November 8th, 2010
friday (an ode to roasted chestnuts)

cold, damp, wet.

unable to get warm.

a long school day.

playing. hands covered in charcoal.

class dismissed. a walk to get food for dinner. the public market.

some fish. potatoes. good cheese. olives stuffed with lemon.

on my way out I smell them cooking on a cart.

roasted chestnuts.

small talk with an elderly man who stirs the nuts with a metal spoon and tells me they will be a few more minutes (“they are not done until they are soft and chewy inside”). we talk mostly about the weather and how it’s warmer here than back east. he wears one white glove on his left hand (I learned later it was so he could put the hot nuts into the small paper bag, while holding the bag with his ungloved hand).

I hand him six dollars.

he hands me a bag of nuts and they warm my hands all the way down the street.

my reward.

they smell smoky as I peel the shell off and I bite into their strange chewy texture. I am hooked.

I think I have a new addiction.

both my husband and sister feel they are they are one of the more challenging things (read: disgusting) they have ever consumed.

I’ve been dreaming about them at night.

sadly the dog ate the last four I was saving for the next day.

but it’s okay.

I’m going back next week.

and I have all week to be excited about it.

addendum: I found a very interesting post about roasted chestnuts in Spain.

Nov 8 2010
5:55 am
Danielle writes:

I love your posts, especially your wonderful descriptions about “ordinary things”. (of course, they are not ordinary, they are always special for someone, like chestnuts for you and your dog)
thank you for your inspiration!

Nov 8 2010
12:25 pm
wild roses grow writes:

This post took me back… Although I’ve never been to your part of the world, I lived in France for a number of years. The thing I remember most about Europe is the fact that the seasons were so distinct. Summer was hot and dry, spring was all about soft, pastel blossoms, autum with the ochre yellows, oranges and reds and winter looked like an etching in brown. There was a chestnut seller around the corner from where I stayed. You could smell the roasting from my apartment and I always knew that winter had arrived.

And yes, they are addictive.

Nov 8 2010
12:55 pm
Maria writes:

Roasted chestnuts are one of my family’s traditions!
It vividly reminds me of my childhood.
When my mom would walk in the house, we’d always go over and hug her, take the bags that she’s carrying from her hands, and rummage through them like Meeko (the raccoon from Pocahuntas).
But the days we find a bag of chestnuts, the crowd goes wild.
We roast them ourselves.

I always feel like I’m doing surgery on the chestnut whenever I crack its shell, maybe because of its brain-like shape.

Nov 8 2010
12:56 pm
Maria writes:

I forgot to mention, we call them castanas.

Nov 8 2010
3:35 pm
Zom G. writes:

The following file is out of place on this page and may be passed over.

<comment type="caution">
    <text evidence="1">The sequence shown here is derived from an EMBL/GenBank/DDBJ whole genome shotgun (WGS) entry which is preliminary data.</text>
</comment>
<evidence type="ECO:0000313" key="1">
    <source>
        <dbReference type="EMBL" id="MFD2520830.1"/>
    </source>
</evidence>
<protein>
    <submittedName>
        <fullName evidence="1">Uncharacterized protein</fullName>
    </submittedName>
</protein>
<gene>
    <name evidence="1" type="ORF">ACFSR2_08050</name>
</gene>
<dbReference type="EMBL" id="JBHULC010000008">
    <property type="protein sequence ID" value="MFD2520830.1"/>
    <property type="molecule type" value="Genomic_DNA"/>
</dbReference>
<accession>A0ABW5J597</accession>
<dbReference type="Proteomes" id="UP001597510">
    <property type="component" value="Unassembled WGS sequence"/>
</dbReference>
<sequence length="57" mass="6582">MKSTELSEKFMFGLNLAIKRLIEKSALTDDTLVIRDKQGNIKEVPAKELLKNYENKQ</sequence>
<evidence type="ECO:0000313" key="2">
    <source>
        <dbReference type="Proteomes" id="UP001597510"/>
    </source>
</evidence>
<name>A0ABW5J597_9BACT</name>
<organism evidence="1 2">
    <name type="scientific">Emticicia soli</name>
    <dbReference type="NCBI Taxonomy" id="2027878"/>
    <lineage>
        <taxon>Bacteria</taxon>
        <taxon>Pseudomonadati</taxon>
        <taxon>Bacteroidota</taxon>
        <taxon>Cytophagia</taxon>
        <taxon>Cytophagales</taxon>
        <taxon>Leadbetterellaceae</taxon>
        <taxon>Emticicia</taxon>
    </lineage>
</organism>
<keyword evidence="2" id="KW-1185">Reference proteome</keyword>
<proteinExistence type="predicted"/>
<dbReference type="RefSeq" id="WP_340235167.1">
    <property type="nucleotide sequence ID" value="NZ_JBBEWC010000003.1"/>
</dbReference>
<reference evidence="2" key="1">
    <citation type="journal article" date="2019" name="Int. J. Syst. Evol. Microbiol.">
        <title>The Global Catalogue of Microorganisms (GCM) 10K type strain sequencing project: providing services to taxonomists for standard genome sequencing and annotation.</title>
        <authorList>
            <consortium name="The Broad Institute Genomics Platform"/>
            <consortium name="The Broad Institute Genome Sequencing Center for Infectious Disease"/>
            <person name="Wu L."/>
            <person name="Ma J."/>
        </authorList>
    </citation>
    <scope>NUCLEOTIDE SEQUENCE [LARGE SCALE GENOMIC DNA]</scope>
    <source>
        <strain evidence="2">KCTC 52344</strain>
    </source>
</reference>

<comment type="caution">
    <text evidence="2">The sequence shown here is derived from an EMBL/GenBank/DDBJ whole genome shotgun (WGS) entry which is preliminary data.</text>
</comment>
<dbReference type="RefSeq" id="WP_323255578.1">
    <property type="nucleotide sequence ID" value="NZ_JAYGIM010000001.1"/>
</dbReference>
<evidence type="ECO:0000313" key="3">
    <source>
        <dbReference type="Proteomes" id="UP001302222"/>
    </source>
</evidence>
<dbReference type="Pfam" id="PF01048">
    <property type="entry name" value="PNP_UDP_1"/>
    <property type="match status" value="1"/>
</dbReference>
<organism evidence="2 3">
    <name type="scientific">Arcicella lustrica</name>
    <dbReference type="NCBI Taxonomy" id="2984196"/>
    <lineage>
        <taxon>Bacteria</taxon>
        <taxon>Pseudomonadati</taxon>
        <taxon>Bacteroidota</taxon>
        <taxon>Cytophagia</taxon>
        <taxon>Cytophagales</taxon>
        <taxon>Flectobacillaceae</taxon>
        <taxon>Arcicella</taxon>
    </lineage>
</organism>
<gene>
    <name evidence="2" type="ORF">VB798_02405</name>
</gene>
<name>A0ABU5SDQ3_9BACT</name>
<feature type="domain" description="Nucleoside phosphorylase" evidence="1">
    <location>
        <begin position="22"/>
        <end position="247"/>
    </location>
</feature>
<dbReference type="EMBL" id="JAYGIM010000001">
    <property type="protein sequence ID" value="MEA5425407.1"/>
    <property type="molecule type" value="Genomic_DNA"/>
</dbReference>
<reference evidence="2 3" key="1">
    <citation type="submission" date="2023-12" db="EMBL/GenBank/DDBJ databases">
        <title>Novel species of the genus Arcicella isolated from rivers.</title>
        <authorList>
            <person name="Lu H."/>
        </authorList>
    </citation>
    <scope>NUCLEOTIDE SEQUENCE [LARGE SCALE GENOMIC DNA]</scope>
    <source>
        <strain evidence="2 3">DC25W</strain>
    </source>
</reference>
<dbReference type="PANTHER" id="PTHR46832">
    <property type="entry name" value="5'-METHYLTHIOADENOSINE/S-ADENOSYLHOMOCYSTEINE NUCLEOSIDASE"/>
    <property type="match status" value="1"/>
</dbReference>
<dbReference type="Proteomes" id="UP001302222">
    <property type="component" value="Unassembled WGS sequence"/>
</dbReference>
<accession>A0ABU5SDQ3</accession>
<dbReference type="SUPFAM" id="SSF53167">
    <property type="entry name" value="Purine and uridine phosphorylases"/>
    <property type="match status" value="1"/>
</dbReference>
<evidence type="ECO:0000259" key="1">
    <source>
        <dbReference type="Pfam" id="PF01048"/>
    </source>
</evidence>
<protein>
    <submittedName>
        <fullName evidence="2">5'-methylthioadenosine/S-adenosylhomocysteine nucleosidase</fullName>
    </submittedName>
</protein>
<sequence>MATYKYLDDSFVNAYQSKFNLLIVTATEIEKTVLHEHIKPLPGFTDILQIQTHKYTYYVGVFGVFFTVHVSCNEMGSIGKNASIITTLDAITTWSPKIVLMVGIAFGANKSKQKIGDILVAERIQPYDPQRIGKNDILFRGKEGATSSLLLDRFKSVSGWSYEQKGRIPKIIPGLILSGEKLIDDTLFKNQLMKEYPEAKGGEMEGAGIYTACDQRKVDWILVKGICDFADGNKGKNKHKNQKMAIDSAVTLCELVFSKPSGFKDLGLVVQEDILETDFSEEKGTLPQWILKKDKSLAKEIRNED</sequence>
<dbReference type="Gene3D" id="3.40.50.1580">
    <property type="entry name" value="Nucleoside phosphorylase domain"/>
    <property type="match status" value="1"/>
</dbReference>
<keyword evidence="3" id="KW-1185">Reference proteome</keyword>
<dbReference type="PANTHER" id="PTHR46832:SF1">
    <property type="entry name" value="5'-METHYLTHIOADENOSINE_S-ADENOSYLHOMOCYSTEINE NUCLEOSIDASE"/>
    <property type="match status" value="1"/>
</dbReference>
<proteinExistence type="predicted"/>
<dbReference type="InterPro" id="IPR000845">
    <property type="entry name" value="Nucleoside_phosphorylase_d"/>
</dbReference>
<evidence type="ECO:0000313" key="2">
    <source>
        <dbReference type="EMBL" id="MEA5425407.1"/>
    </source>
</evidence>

Early winter with holiday lights, a warm scarf, and a castagne vendor near is more holiday cheer than I know what to do with. They grind into a fabulous flour for baked goods too. And of course, without fail, they remind me of this painter.

Time to pull the ones I’ve squirreled away in the freezer out and into introduce them to my oven. Such a lovely post!

{And Maria, walnuts always make me feel like a neurosurgeon too!}

Nov 8 2010
5:18 pm
chiqui writes:

castanas. i have yet to try the freshly roasted ones. they taste like boiled peanuts though.

Nov 8 2010
6:42 pm
Christopher writes:

I lived in Madrid as an undergraduate. I know the smell and the sensation of eating a warm roasted chestnut. Thanks for the trip down amnesia lane! Sense memories can be so strong! Your blog is fantastic, thanks for doin what you do. :)

Nov 9 2010
12:32 am
pixie writes:

Alex! I love reading about your addictions.

Nov 9 2010
1:51 pm
Angela writes:

Oh, how I miss roasted chestnuts! The castanera use to set her drum in the corner below my parents home. So, so good… Thanks for the sweet memory!

Following Maria’s family tradition and roasting my own sounds like a good idea… um…

Nov 9 2010
2:59 pm
francesca dileo writes:

hey keri, love this post. and like maria’s post earlier, eating roasted, ‘castagna’, as we call it in italian is a winter tradition. my mother buys them at the supermarket, she splits one side of the shell with a knife (to make it easier to crack open to eat and took soften the meat inside), and roasts them in the oven on a baking sheet. There are always roasted chestnuts around my mothers table. especially at christmas time. playing italian card games, and eating castagna. sweet memories.

Nov 10 2010
5:24 pm
Beth Anne writes:

Interestingly, this morning my co-worker started talking about a Portuguese holiday centered around roasted chestnuts that occurs this week: St. Martin Day.

Jan 3 2011
4:50 pm
binki writes:

Roasting chestnuts. So European. I have never actually put one in my mouth. But I will try them, next time I’m in Europe.

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